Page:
This is the sequel to Puck of Pook’s Hill, and has even more Pagan stuff in it. The story of the Marklake witches, and The Knife and the Naked Chalk, are outstanding. There is also a wonderful poem, The Way through the Woods, which is very evocative of lost things, and wistful. The book doesn’t have quite such a coherent theme as its prequel, but that may actually be a good thing.
Witch Child by Celia Rees
“compelling and convincing.Rees has become a major writer for teenage readers.” Independent
“every now and then one reads a book which stirs up the deepest of feelings and continues to cause ripples and this book is just such a one” School Librarian Journal
The Secret Life of Bees by Sue Monk Kidd
This novel has also been made into a film directed by Gina Prince-Bythewood.
This is a story of an orphaned girl who discovers the beauty of the Yorkshire Moors, the value of friendship, and the magic of gardening. The main characters – Mary, the protagonist, Dickon the child of Nature, and Colin the intellectual are unforgettable; and the minor characters such as Ben the gruff gardener and Dickon’s mother, are beautifully drawn too. This has also been made into a film.
The Moomin series by Tove Jansson
Moominvalley is located on the edge of the Gulf of Finland, and the creatures that live there include Moomins, Hemulens, Fillyjonks and their friends. They have a series of adventures; the stories mostly focus on Moomintroll and his friendship with Snufkin, who is a wanderer who doesn’t like to have too many possessions, and is almost Zen Buddhist in his thinking. The whole series has a wistful and charming tone, a keen observation of Nature, and the books are beautifully illustrated.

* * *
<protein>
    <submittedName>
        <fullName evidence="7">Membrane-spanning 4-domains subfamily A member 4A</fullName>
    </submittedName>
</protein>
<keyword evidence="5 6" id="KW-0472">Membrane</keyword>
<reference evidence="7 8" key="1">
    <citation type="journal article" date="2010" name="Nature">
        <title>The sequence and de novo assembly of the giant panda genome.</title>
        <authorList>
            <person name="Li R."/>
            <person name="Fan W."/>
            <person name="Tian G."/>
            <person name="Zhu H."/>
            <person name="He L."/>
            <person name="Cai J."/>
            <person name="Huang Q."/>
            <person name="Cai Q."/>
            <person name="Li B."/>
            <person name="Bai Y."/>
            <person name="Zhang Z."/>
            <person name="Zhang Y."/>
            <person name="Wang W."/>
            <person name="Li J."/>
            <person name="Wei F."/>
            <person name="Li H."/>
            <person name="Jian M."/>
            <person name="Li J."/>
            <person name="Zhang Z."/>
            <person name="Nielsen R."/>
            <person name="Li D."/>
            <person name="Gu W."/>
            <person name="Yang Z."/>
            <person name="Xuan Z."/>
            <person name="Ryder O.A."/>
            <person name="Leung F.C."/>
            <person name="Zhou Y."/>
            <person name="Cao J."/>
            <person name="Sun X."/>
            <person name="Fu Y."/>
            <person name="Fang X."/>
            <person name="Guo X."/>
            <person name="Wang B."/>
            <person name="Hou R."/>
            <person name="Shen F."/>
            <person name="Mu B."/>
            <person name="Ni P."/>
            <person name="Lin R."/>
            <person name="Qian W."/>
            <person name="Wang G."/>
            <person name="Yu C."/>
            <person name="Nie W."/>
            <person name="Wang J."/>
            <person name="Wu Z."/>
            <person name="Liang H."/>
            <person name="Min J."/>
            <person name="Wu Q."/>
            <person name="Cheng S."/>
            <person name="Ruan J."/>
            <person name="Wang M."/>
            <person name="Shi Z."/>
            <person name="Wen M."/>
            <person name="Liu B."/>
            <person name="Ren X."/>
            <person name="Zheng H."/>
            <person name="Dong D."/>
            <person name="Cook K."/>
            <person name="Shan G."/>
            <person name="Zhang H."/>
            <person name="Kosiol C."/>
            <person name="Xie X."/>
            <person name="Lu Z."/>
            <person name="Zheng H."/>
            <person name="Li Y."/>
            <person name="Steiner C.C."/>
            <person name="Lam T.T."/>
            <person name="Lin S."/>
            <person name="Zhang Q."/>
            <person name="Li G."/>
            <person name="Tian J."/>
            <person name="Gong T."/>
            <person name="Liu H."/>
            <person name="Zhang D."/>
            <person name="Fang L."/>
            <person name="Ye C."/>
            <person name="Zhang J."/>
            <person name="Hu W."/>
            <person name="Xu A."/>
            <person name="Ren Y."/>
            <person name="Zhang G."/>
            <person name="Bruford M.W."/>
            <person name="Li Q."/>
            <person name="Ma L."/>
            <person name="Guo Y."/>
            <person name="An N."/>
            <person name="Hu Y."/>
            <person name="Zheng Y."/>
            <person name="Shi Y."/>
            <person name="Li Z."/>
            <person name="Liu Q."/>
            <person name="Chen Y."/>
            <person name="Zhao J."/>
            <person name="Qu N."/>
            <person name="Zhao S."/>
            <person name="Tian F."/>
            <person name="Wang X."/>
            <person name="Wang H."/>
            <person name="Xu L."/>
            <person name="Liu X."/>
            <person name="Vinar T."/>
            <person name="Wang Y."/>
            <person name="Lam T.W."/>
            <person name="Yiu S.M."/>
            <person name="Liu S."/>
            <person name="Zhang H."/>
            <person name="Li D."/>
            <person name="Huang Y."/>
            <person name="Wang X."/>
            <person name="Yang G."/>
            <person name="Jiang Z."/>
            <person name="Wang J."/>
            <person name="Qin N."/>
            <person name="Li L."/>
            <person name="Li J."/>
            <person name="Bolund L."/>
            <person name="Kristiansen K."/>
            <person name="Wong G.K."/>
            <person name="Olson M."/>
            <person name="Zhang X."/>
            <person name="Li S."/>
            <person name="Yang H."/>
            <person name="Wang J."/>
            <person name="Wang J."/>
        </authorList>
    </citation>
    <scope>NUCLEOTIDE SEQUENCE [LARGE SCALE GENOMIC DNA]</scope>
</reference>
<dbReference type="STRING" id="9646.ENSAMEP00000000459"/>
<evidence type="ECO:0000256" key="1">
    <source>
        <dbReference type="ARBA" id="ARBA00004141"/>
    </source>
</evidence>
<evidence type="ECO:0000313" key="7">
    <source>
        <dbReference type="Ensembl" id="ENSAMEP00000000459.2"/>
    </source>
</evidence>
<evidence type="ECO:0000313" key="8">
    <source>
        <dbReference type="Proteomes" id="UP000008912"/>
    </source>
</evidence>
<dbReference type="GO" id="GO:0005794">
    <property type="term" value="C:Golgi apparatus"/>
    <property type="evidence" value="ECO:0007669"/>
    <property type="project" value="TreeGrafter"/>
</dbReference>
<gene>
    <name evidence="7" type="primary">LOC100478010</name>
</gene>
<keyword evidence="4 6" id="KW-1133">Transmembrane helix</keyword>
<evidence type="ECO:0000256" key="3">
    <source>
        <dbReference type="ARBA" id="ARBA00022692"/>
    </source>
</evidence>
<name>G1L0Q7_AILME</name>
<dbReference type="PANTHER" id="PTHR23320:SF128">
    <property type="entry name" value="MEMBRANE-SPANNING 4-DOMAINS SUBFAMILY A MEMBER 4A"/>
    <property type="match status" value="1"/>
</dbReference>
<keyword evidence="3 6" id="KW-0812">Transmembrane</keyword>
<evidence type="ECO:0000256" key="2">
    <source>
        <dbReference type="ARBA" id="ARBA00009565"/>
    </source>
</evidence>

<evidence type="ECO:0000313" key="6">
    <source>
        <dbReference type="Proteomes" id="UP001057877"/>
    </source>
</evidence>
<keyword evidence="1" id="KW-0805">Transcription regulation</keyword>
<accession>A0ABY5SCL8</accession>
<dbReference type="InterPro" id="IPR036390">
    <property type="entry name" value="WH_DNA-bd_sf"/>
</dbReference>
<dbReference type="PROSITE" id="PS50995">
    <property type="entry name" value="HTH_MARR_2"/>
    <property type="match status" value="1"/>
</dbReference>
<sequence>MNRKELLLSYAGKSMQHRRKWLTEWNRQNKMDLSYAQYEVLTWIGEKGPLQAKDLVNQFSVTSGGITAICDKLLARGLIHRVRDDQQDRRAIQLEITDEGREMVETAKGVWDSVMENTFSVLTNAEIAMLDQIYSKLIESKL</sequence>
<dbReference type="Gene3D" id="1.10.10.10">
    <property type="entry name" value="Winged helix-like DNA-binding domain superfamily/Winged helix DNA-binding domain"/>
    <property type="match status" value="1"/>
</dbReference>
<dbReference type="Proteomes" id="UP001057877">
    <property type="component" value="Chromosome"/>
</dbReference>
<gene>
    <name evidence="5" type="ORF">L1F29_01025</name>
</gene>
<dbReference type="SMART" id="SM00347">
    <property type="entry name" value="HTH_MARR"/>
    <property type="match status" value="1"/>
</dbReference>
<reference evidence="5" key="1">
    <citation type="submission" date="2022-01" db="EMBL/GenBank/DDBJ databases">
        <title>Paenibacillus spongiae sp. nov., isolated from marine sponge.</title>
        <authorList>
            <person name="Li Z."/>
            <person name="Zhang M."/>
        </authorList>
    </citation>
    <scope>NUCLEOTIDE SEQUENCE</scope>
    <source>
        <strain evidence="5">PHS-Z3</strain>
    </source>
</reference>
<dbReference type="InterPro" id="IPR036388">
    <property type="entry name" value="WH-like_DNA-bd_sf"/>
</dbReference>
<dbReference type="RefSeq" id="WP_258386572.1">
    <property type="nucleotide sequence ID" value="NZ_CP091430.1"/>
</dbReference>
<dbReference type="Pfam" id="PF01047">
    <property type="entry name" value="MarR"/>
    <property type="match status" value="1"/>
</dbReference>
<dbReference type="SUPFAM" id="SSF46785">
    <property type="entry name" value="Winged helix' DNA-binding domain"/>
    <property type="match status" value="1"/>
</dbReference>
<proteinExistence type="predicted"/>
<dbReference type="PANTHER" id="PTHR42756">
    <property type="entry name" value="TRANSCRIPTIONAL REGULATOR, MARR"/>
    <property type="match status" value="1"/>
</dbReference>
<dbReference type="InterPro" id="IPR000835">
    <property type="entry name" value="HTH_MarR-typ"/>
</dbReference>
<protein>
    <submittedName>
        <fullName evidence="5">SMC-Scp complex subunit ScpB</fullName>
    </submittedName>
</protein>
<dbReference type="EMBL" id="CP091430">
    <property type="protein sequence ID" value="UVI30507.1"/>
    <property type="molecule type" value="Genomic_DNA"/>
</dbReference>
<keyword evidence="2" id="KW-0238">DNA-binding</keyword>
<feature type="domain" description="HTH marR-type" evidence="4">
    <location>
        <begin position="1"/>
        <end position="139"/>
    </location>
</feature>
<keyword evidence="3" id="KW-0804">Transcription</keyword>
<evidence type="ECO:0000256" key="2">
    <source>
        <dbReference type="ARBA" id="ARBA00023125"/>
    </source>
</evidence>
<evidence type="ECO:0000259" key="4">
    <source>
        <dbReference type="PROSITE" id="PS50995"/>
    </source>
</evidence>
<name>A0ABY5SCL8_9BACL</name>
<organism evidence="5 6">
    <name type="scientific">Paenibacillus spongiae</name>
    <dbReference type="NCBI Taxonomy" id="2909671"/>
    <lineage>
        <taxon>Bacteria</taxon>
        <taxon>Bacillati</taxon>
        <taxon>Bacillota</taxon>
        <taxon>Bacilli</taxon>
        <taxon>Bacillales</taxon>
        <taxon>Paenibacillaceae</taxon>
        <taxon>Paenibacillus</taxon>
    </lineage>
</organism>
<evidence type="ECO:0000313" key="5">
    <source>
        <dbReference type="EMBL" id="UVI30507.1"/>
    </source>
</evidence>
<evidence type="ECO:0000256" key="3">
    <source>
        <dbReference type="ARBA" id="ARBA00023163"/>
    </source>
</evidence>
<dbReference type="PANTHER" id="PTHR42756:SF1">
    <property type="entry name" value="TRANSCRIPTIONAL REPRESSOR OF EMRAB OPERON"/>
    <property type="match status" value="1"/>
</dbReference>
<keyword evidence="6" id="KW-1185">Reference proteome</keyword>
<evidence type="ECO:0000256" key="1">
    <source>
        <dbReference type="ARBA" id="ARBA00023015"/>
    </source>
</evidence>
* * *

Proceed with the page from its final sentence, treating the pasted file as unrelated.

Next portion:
This is a collection of folktales from all around the world, rewritten for children. One of my favourites is an Italian story about how the birds got their colours, but all the stories are well-written and enjoyable.
‘Authors need folk-tales,’ Richard Adams says, ‘in the same way as composers need folk-song. They’re the headspring of the narrator’s art, where the story stands forth at its simple, irreducible best. They don’t date, any more than dreams, for they are the collective dreams of humanity.’
The gripping story of the journey of five rabbits who escape the destruction of their home warren after Fiver (a shaman-rabbit) has a vision of its impending doom. The friendship of the rabbits, the visionary experiences of Fiver, and the legends of El-Ahrairah, the trickster rabbit hero (who bears more than a passing resemblance to human trickster gods), make this a magical and unforgettable story.
The story opens with a group of people holding a curiously pagan folk ritual in a church. One of them, William Buckley, has learnt to read, which is regarded as a subversive crime; and he is transported to Australia for blasphemy, where he escapes from the penal colony and goes to live with Aborigines. This is a very evocative look at the similarities and differences between English folk mythology and Australian Aborigine mythology, and the differences between folk religion and revealed religion. The English section of the story is based fairly closely on the facts.